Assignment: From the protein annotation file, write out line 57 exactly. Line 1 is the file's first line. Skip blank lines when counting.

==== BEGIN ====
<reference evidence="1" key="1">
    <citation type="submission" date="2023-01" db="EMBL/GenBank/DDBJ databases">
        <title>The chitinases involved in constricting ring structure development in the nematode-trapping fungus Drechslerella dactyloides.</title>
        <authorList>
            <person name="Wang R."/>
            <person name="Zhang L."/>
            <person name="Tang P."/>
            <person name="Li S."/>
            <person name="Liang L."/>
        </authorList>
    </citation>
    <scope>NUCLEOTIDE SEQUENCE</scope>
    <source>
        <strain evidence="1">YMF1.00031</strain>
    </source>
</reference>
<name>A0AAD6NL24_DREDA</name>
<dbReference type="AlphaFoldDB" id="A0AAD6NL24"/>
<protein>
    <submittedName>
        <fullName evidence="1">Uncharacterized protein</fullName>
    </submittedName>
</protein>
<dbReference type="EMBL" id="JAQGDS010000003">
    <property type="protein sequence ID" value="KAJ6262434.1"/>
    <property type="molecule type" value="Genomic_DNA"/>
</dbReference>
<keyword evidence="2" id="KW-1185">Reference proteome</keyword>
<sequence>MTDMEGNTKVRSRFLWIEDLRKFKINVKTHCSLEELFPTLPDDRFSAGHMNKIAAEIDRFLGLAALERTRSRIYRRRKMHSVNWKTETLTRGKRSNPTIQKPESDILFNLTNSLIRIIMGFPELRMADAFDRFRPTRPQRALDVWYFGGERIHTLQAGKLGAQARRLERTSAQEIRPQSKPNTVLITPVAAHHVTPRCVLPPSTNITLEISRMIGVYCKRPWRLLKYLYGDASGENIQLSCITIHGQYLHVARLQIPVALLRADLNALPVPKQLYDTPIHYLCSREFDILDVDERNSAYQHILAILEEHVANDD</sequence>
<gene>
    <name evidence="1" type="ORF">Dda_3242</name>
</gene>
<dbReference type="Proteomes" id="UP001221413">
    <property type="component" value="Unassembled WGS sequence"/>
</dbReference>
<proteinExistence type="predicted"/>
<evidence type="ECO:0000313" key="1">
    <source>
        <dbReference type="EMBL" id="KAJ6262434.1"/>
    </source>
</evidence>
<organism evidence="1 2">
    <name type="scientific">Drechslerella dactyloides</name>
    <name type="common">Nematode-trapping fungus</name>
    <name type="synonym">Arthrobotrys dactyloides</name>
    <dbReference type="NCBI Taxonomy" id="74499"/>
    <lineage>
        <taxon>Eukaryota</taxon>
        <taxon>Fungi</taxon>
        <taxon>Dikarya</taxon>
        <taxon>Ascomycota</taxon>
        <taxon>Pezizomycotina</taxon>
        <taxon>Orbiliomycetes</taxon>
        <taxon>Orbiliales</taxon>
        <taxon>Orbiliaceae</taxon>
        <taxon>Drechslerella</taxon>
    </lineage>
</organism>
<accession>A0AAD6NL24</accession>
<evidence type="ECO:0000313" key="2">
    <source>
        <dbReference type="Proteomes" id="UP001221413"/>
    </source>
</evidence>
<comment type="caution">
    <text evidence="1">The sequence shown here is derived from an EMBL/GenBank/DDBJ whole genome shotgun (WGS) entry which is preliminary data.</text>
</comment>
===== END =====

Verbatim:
    </lineage>